The Fairfax County Board of Supervisors voted 6 to 3 yesterday to appeal a judge's decision overturning tough development restrictions, saying short-term concerns about the slumping economy were outweighed by long-term needs to plan for transportation and office building growth.
Supervisor Martha V. Pennino (D-Centreville) argued that the board should keep fighting for its so-called downzoning ordinance. "It seems to me that, for the lack of a paper clip, we lost the case" in court on technicalities, she said.
A majority of supervisors agreed, voting to appeal Fairfax Circuit Court Judge William G. Plummer's Oct. 10 ruling invalidating the ordinance to the Virginia Supreme Court.
If the Supreme Court decides to hear the case, arguments probably would be scheduled about a year from now, attorneys said yesterday. In the meantime, the downzoning -- which when approved by the board in December 1989 reduced by as much as half the amount of commercial development allowed on more than 14,000 acres across the county -- is void.
"I ran on a promise and a platform that I would try to straighten out the zoning ordinance, and I'm going to continue trying to do that," said Supervisor Lilla Richards (D-Dranesville), who voted to appeal. "I would rather spend millions defending our ability to manage growth than billions to correct unmanaged growth."
The board's decision drew strong dissent from three supervisors, and from business leaders and developers who said further legal wrangling was a waste of taxpayers' money. The county has spent about $1.2 million on outside attorneys in the case, according to County Executive J. Hamilton Lambert.
"At a time when the county is in an economic slump, we appear to be battling our own businesses," said Elaine N. McConnell (R-Springfield), who voted against an appeal. "There are thousands of houses that people can't sell, and now we're perpetuating that by adding millions to our legal fees . . . . If the Democrats stay in much longer, we're not going to have any money left to run the county."
"We're disappointed because there really was an opportunity here to stop the bleeding and get back to taking a more constructive view on how to deal with the land-use planning concerns that the county has," said C. Thomas Hicks III, president of the Northern Virginia chapter of the National Association of Industrial and Office Parks.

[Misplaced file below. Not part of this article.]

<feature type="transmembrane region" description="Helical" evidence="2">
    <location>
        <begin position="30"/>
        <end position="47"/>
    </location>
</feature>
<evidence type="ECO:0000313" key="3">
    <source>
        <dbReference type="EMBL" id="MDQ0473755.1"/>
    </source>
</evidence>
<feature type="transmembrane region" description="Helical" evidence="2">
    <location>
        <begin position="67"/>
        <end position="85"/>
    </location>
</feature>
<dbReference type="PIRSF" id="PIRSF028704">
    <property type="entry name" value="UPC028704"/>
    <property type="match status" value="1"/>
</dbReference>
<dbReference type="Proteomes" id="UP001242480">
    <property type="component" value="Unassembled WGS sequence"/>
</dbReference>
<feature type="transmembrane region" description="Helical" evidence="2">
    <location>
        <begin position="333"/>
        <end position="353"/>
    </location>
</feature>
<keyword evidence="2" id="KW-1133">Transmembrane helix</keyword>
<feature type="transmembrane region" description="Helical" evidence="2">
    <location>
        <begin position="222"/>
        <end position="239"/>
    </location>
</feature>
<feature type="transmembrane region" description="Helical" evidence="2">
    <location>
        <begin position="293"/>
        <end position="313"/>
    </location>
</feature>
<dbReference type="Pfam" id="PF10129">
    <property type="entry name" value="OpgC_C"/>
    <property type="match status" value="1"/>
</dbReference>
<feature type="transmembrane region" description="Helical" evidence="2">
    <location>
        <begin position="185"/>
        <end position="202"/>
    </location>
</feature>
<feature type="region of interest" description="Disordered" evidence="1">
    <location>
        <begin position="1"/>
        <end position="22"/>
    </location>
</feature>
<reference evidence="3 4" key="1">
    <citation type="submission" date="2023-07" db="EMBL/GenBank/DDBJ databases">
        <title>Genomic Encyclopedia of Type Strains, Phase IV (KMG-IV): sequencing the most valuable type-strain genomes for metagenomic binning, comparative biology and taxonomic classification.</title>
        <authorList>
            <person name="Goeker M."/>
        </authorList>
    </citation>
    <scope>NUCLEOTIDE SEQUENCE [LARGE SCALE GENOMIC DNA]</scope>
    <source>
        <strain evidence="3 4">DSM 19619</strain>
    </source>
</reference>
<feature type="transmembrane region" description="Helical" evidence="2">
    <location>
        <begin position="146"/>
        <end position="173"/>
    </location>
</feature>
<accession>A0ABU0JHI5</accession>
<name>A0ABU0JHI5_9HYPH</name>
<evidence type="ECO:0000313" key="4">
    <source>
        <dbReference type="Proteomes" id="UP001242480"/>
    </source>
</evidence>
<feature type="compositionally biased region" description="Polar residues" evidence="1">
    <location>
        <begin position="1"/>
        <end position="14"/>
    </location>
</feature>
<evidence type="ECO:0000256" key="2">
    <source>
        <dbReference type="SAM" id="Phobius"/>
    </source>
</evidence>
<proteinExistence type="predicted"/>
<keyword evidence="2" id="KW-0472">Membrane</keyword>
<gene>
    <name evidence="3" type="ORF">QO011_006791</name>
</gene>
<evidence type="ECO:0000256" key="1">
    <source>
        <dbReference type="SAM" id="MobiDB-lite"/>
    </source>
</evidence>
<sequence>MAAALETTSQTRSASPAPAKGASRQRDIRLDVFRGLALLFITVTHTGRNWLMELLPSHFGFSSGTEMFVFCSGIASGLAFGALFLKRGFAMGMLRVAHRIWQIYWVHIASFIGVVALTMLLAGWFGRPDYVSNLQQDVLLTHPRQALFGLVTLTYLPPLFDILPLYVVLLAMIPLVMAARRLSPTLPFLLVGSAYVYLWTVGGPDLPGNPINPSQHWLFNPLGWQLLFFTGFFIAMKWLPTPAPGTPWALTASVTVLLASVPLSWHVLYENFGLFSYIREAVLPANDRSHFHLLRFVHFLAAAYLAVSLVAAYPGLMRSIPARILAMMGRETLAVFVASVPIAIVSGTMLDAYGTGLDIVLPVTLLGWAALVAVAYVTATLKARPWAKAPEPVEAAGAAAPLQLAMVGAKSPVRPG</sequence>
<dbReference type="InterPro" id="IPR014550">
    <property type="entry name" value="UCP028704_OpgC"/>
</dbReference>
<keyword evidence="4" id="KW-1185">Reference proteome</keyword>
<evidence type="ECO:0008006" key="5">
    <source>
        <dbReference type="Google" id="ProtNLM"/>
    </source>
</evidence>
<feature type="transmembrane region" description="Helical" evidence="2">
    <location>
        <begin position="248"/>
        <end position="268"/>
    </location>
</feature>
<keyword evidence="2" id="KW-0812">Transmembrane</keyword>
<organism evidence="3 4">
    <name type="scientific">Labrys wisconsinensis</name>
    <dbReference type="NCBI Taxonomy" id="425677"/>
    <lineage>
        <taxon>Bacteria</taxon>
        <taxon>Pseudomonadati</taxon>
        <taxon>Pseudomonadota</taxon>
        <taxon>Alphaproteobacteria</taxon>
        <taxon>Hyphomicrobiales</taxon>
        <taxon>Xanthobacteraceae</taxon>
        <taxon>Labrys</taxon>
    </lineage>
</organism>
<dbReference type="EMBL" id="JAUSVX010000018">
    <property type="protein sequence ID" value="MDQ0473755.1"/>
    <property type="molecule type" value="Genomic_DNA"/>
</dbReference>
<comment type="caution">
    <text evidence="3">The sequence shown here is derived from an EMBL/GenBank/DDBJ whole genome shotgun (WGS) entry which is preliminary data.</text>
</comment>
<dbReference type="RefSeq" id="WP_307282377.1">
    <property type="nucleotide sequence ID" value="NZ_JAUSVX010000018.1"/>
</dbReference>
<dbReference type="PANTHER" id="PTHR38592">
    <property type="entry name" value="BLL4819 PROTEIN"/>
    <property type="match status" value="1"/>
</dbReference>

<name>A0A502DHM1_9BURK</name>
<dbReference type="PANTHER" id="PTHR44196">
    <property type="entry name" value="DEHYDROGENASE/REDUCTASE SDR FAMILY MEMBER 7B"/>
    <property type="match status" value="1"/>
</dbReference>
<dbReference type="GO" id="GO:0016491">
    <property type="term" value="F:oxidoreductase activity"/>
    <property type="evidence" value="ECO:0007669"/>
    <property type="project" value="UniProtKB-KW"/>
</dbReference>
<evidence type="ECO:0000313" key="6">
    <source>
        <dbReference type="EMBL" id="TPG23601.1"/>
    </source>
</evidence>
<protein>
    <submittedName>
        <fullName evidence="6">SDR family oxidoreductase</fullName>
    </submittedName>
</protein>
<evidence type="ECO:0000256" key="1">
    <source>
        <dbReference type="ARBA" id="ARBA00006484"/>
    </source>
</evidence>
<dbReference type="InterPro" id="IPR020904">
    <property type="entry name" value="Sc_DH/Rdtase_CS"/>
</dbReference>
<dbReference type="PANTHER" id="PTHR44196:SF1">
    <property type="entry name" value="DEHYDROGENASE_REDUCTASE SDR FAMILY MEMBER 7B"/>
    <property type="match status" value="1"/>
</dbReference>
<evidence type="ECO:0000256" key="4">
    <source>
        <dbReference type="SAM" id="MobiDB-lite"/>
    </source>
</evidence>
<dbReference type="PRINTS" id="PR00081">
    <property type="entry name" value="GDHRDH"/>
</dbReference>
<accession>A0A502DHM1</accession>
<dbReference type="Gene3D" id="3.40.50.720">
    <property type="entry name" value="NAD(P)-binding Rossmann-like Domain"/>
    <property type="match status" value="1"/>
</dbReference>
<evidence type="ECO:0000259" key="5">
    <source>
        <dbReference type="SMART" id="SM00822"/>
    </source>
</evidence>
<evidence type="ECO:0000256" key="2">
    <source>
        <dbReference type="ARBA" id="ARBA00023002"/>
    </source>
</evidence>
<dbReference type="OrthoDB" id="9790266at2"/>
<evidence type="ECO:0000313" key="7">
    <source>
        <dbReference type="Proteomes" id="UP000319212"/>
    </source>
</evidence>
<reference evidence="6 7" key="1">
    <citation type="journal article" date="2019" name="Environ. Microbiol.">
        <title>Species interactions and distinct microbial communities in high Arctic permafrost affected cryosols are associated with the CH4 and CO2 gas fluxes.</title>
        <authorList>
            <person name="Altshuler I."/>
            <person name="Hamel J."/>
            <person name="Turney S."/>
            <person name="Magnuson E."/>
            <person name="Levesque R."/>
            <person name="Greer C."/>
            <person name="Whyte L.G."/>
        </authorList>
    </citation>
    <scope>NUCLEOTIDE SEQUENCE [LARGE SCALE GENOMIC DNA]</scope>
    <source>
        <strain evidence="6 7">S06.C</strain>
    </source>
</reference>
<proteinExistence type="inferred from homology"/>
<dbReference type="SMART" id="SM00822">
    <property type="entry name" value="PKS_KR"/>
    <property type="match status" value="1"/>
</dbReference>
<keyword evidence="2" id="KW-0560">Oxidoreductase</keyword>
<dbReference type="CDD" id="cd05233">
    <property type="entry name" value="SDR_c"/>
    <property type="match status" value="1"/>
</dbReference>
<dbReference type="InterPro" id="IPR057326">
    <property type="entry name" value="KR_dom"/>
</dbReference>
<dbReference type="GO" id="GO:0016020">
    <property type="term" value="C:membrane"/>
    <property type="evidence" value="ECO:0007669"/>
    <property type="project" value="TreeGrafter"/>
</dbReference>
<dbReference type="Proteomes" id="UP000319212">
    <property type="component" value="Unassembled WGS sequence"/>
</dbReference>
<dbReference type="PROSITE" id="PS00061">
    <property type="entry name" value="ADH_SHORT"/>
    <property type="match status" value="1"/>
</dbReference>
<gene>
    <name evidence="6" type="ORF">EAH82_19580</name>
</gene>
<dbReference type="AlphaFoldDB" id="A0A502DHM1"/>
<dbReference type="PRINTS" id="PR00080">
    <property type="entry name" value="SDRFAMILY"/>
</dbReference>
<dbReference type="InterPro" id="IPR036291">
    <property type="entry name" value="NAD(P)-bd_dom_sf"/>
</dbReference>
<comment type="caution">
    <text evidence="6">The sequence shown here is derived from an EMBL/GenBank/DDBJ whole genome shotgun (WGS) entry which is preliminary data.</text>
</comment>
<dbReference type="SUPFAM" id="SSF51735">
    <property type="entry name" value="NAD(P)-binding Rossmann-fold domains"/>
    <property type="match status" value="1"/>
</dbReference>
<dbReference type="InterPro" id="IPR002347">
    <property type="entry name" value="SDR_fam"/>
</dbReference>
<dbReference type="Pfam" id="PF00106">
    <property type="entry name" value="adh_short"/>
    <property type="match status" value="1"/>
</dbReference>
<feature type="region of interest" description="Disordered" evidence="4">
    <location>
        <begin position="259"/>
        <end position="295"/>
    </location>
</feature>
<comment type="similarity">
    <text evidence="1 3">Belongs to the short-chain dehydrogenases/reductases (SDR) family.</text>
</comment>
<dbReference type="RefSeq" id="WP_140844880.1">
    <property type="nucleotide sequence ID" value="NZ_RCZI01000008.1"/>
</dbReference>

In addition to Pennino and Richards, Board Chairman Audrey Moore (D) and Democratic Supervisors Gerald Hyland (Mount Vernon), Sharon Bulova (Annandale) and Kate Hanley (Providence) voted to appeal Plummer's ruling. Supervisors Thomas M. Davis III (R-Mason) and Joseph Alexander (D-Lee) joined McConnell in opposition.
Plummer's ruling struck down the board's development crackdown on procedural grounds. In making his ruling, the judge found among other things that the initial public notice of the proposed downzoning did not, as required, state a valid public purpose for the action. He also ruled that the proceedings during which the law was passed "were impermissibly vague and confusing."
In short, according to Alexander, "It's not what we did, but how we did it."
Yesterday's 6 to 3 vote came 10 months after the board unanimously approved the downzoning, indicating how much circumstances have changed since then.
Since passing the ordinance, the board has been under fire from the business community. A quarter of the downzoning was overturned by the state General Assembly in the Route 28 Special Tax District.
With office vacancies up and home sales down, and with the county projecting budget deficits of up to $20 million this year and more than $100 million next year, some supervisors now question the fiscal wisdom and political popularity of cracking down on development.
The key argument that apparently swung the decision in favor of an appeal was that Plummer's decision was an attack on local land-use planning that could not be allowed to stand unchallenged.
Deciding whether to appeal "was made more complicated by the intervening occurrences in the last session of the General Assembly and by the economy," said Hanley, a key swing vote. But, she said, the appeal was necessary "to protect the right of local governments to plan and zone, to make local decisions locally."
Roger W. Snyder, chief executive officer of the Northern Virginia Building Industry Association, disputed that, saying the board's decisions to downzone and now to appeal were driven by politics.
"If they do it with the right finesse, they can push the appeal just past the '91 elections and tell the voters they tried to manage growth, but it's tied up in court," Snyder said. "But they're going to lose, and end up spending money that should go to teacher salaries and fire and safety at a time when there's not enough money to go around."
In an unrelated matter, the board yesterday ordered county staff to delay asking a private firm to do an environmental study of a proposed expansion of the Lorton landfill because of citizen concern that the company would not do an adequate job.
Also yesterday, the board authorized Alexander to open negotiations with Lambert about renewing the executive's employment contract.
Alexander said the negotiations are necessary to guard against the possibility that Lambert, who makes $129,348 a year and could decide to retire Nov. 18 at age 50 with a $72,000 annual pension, could lose accumulated leave.